Iraq commander says forces control Mosul-Tal Afar road
BAGHDADIraqi soldiers are in control of the road linking west Mosul with the Islamic State of Iraq and the Levant (ISIL)-held town of Tal Afar, isolating jihadists in the city, a senior commander said on March 1.
Iraqi forces are battling inside west Mosul to retake it from ISIL in a major push launched on Feb. 19, but have also moved through the surrounding desert to cut the area off from Tal Afar and increase pressure on the jihadists.
“We control the road by fire,” AFP quoted Staff Lieutenant General Qassem al-Maliki, the commander of Iraq’s 9th Armored Division, as saying.
Al-Maliki said that while his soldiers have not reached the road, they can fire on targets on it, putting it under their effective control.
A team of U.S. soldiers has been working with the 9th Division for nearly two months, including during their push through the desert to the Mosul-Tal Afar road.
ISIL overran large areas north and west of Baghdad in 2014, but Iraqi forces backed by U.S.-led air strikes and other support have since regained most of the territory they lost.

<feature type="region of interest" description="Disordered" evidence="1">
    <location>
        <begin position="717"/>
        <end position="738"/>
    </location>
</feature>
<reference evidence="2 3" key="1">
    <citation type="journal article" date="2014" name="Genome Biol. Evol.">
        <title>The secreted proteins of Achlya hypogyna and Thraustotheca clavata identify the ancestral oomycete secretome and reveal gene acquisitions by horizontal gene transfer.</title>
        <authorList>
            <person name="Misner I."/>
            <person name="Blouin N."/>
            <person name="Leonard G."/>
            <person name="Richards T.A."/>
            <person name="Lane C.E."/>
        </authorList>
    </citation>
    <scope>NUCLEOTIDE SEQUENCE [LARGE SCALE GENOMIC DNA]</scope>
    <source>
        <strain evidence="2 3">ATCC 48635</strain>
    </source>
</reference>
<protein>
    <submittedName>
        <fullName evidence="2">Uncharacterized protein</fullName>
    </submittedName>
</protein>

Meanwhile, ISIL fighters launched a counter-attack against advancing U.S.-backed Iraqi forces in western Mosul during an overnight storm, as the battle for control of the militants’ last major urban stronghold in Iraq intensified.
Explosions and gun fire rang out across the city’s southwestern districts in the early hours of March 2. The fighting eased in the late morning, although a Reuters correspondent saw an air strike and rebel mortar fire.
A senior Iraqi officer said ISIL staged its attack on units from the elite Counter Terrorism Service (CTS) when the storm hampered air surveillance and on-the-ground visibility.
He said some militant fighters hid amongst displaced families to get close to the U.S.-trained troops.
Iraqi forces captured the eastern side of Mosul in January after 100 days of fighting and launched their attack on the districts that lie west of the Tigris river on Feb. 19.
Meanwhile, Army Lieutenant General Stephen Townsend said that between 12,000 and 15,000 ISIL fighters remain in Iraq and Syria.
The U.S. military only provides periodic updates on estimates of ISIL fighters but in 2015 and 2016, the Pentagon put the number at between 20,000 and 30,000 in the two countries.
Townsend told reporters that among the many fighters killed in recent months are an “extraordinary number” of ISIL leaders, including many close to the group’s elusive leader Abu Bakr al-Baghdadi.
“We have a specific campaign to hunt them and kill them,” Townsend said in a video call from Baghdad.
“Almost all of Abu Bakr al-Baghdadi’s inner circle has been killed in the last six months.”